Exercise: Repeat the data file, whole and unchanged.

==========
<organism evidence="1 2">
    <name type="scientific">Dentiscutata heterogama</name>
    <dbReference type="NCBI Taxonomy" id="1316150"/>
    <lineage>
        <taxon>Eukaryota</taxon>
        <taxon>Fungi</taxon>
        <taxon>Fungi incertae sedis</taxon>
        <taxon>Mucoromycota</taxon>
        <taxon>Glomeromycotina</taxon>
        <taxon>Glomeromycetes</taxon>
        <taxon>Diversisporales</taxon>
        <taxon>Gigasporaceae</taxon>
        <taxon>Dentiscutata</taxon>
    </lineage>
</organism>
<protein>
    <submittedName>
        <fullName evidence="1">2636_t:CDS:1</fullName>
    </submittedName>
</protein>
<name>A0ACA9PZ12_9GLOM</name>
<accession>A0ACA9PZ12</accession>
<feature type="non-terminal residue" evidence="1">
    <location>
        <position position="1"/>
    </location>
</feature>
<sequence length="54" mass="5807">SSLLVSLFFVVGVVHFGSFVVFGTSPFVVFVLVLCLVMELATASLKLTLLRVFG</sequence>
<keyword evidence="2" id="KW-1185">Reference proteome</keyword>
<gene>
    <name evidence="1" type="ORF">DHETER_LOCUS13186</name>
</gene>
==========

<organism evidence="1 2">
    <name type="scientific">Dentiscutata heterogama</name>
    <dbReference type="NCBI Taxonomy" id="1316150"/>
    <lineage>
        <taxon>Eukaryota</taxon>
        <taxon>Fungi</taxon>
        <taxon>Fungi incertae sedis</taxon>
        <taxon>Mucoromycota</taxon>
        <taxon>Glomeromycotina</taxon>
        <taxon>Glomeromycetes</taxon>
        <taxon>Diversisporales</taxon>
        <taxon>Gigasporaceae</taxon>
        <taxon>Dentiscutata</taxon>
    </lineage>
</organism>
<protein>
    <submittedName>
        <fullName evidence="1">2636_t:CDS:1</fullName>
    </submittedName>
</protein>
<name>A0ACA9PZ12_9GLOM</name>
<accession>A0ACA9PZ12</accession>
<feature type="non-terminal residue" evidence="1">
    <location>
        <position position="1"/>
    </location>
</feature>
<sequence length="54" mass="5807">SSLLVSLFFVVGVVHFGSFVVFGTSPFVVFVLVLCLVMELATASLKLTLLRVFG</sequence>
<keyword evidence="2" id="KW-1185">Reference proteome</keyword>
<gene>
    <name evidence="1" type="ORF">DHETER_LOCUS13186</name>
</gene>